The police chief of a small Kansas town who directed searches of a publisher and his newsroom over its retrieval of public information has resigned, an official confirmed to The Associated Press.
Marion Mayor David Mayfield suspended Police Chief Gideon Cody on Thursday, and Cody resigned Monday, Mayfield announced at a City Council meeting, according to City Council member Ruth Herbel.
Mayfield and Herbel did not immediately respond to requests for confirmation.
Cody used his five-member force and help from Marion County sheriff’s deputies to launch warrant-based searches of the Marion County Record newsroom, as well as the homes of its publisher and of Herbel.
A day after the Aug. 11 raid, Record co-owner Joan Meyer, 98, died of stress caused by what happened, her son, publisher Eric Meyer, said later.
Marion County Record publisher Eric Meyer speaks to the media on Aug. 16.KSNW
Cody stood by his statement that the warrant, signed by a local judge, was truthful, based on his belief that the publication engaged in identity theft when it accessed the driver records of local restaurateur Kari Newell.
Cody wrote in an affidavit in support of the warrant request that “downloading the document involved either impersonating the victim or lying about the reasons why the record was being sought.”
The search warrant, which included the locations of the publication, as well as the homes of the publisher and the vice mayor, was signed by Marion County Magistrate Judge Laura Viar.
Joan Meyer, a co-owner of the Marion County Record, swears at police officers in her home on Aug. 11.Marion County Record
The driver record database, however, is open to the public, and it will return information about any Kansas-licensed driver with a first and a last name, a date of birth and a driver’s license number.
Reporter Phyllis Zorn obtained the records after the newspaper received a tip that Newell was convicted of a DUI in 2008, which may be a barrier to her obtaining a liquor license for her restaurant.
Newell raised the matter of reporters’ digging into her background at a City Council meeting in the summer. Then the raids happened.
Herbel called the search of her home “illegal.” Press freedom organizations weighed in with formal statements of condemnation against Cody and other law enforcement personnel involved in the searches.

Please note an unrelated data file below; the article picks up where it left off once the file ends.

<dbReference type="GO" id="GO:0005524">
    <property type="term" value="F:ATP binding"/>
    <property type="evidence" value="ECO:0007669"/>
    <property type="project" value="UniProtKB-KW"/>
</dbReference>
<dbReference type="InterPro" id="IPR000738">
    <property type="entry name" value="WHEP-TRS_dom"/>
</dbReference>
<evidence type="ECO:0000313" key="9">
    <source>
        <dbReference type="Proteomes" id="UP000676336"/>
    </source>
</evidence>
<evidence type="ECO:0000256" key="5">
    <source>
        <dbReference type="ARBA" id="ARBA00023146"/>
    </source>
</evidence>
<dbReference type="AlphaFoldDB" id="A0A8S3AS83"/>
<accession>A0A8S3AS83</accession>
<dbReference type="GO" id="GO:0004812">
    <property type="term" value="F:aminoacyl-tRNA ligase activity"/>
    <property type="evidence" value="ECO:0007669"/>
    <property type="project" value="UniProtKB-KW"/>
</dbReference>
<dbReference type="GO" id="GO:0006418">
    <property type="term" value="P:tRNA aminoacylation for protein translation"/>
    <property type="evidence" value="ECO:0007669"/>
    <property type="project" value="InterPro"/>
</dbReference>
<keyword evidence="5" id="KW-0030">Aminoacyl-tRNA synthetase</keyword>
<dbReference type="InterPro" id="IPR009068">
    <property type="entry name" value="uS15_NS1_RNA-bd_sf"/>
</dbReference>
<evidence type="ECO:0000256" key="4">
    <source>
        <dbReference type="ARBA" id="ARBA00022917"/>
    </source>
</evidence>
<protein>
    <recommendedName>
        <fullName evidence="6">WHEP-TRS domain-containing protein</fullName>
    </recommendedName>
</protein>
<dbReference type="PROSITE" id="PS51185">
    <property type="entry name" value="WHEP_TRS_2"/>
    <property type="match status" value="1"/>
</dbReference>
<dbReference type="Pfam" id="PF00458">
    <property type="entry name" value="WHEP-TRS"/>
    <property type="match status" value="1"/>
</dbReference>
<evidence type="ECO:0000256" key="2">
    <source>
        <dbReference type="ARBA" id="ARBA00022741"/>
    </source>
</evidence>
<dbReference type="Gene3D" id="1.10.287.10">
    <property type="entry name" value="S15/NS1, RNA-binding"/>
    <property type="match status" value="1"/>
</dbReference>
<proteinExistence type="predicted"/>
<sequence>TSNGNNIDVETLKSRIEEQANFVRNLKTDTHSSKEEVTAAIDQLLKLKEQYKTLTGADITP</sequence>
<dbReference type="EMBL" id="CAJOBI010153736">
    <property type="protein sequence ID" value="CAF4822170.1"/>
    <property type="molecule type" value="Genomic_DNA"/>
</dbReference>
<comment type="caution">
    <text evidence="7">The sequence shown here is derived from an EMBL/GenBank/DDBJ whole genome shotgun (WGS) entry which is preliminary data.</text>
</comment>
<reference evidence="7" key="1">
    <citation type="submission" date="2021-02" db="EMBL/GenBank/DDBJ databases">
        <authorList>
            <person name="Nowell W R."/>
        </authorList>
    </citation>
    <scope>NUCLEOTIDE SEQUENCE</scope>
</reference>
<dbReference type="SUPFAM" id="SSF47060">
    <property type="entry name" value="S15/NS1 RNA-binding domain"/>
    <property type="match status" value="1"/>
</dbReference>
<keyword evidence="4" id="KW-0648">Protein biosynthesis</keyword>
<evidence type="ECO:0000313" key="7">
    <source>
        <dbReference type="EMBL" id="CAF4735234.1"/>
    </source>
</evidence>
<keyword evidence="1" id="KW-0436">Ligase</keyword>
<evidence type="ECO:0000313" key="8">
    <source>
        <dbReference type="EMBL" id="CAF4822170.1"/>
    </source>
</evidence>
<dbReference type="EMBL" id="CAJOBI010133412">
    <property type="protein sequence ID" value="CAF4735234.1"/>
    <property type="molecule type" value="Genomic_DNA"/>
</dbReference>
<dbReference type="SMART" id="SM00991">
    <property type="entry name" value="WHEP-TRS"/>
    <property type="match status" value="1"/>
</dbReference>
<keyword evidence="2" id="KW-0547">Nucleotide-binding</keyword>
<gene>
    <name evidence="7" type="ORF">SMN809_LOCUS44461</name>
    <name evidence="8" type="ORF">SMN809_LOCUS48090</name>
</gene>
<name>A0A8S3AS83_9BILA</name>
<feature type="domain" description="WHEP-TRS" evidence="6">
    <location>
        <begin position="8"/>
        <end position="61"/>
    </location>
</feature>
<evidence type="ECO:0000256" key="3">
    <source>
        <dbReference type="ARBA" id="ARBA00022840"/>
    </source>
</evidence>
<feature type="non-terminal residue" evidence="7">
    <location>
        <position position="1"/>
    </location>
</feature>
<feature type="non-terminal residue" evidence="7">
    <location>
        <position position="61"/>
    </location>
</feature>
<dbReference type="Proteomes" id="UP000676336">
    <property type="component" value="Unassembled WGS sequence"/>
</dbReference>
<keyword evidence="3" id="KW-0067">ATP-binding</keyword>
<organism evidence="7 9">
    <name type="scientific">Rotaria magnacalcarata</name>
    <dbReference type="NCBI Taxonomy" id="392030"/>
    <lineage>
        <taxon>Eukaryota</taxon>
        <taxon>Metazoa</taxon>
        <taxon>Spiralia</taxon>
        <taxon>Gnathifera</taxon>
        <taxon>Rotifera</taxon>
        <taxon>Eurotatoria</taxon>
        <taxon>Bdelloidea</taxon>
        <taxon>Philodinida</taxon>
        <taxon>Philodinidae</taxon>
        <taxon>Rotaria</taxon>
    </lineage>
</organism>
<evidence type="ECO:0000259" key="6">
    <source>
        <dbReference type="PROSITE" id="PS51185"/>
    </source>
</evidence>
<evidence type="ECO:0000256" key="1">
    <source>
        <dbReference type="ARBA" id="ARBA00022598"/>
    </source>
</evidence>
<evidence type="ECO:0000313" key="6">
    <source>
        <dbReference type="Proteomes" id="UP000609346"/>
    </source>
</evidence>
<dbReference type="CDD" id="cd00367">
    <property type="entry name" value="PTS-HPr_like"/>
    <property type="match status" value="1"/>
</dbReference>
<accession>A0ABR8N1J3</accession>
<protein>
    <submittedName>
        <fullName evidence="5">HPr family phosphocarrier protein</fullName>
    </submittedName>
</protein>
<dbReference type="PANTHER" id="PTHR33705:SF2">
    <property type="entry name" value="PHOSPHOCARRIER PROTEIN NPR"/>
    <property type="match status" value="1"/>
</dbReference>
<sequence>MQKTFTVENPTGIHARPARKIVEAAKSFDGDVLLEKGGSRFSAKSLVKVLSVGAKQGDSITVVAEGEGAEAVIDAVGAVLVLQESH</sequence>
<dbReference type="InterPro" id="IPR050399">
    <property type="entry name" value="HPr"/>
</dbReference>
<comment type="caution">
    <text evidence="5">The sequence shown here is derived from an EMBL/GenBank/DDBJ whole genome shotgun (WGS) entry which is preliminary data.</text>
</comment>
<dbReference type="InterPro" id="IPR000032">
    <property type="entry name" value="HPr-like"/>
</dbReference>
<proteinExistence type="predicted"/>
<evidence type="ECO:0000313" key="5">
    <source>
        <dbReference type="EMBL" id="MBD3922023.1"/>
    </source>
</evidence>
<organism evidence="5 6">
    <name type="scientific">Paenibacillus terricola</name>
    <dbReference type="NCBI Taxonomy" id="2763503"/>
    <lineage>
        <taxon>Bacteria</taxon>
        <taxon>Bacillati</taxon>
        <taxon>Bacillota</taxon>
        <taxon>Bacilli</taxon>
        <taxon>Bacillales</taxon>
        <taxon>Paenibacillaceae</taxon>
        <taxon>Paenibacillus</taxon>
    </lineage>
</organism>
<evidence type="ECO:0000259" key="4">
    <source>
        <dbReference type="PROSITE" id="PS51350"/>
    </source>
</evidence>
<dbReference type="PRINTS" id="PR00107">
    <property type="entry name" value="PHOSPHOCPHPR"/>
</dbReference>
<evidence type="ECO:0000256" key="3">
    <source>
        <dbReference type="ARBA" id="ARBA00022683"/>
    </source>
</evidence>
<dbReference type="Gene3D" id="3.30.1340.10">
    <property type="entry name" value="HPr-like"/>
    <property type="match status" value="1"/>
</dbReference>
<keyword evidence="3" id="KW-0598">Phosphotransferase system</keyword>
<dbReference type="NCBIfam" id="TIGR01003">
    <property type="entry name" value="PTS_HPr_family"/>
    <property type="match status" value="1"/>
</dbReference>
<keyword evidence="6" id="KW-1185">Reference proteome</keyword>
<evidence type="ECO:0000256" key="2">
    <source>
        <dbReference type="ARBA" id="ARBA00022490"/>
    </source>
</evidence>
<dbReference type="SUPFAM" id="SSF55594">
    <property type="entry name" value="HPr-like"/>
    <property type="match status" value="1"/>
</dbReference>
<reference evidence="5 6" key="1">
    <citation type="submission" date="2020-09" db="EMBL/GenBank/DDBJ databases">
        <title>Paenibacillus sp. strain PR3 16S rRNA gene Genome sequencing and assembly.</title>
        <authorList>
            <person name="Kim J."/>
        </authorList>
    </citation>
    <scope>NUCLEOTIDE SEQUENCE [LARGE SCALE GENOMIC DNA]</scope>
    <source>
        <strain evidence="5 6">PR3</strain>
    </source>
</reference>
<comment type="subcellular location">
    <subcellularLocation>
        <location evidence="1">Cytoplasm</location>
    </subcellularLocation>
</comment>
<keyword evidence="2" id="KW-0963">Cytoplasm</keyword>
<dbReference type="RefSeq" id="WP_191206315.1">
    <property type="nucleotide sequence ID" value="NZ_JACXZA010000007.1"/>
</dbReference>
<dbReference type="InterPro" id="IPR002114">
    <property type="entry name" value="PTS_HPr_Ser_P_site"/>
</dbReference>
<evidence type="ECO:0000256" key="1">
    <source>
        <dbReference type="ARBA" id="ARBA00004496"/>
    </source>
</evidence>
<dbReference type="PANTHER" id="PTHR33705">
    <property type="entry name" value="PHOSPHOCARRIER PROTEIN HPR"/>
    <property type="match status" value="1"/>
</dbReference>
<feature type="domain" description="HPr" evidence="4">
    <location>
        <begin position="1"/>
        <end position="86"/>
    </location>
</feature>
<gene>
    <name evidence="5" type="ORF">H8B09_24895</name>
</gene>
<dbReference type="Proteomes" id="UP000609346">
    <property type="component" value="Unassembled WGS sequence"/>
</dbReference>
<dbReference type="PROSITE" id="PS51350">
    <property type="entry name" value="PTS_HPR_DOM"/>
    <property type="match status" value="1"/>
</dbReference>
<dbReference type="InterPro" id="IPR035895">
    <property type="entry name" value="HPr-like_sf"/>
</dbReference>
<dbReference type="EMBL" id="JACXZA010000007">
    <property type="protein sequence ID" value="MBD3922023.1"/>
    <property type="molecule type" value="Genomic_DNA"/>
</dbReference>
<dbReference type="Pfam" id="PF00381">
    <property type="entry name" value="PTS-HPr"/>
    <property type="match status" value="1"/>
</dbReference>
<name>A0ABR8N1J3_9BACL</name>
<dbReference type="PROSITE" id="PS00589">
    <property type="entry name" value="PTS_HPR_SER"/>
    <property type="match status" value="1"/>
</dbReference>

A stack of the Marion County Record edition on Aug. 16 after the police raid on the paper’s office in Marion, Kan.John Hanna / AP file
“There appears to be no justification for the breadth and intrusiveness of the search … and we are concerned that it may have violated federal law,” the Reporters Committee for Freedom of the Press said in a letter to Cody dated Aug. 13.Marion County Attorney Joel Ensey eventually asked police to return property seized in the searches, saying they did not have enough evidence to justify the raids.
Last month, the Kansas Commission on Judicial Conduct was weighing the viability of a citizen’s complaint against Viar over her approval of the search warrant.
Cody initially responded to backlash against the raids by acknowledging the constitutionally protected role of journalism in the U.S. and the higher threshold for searches in cases involving news publications.
But he also said by email that the search warrants were sound and justified because the targeted journalists were believed to have been participating in “the underlying wrongdoing.”
Cody did not respond directly when he was asked Aug. 12 what his reaction would be if he lost his job over the matter.
He said in a statement, “I believe when the rest of the story is available to the public, the judicial system that is being questioned will be vindicated.”
Dennis Romero is a breaking news reporter for NBC News Digital.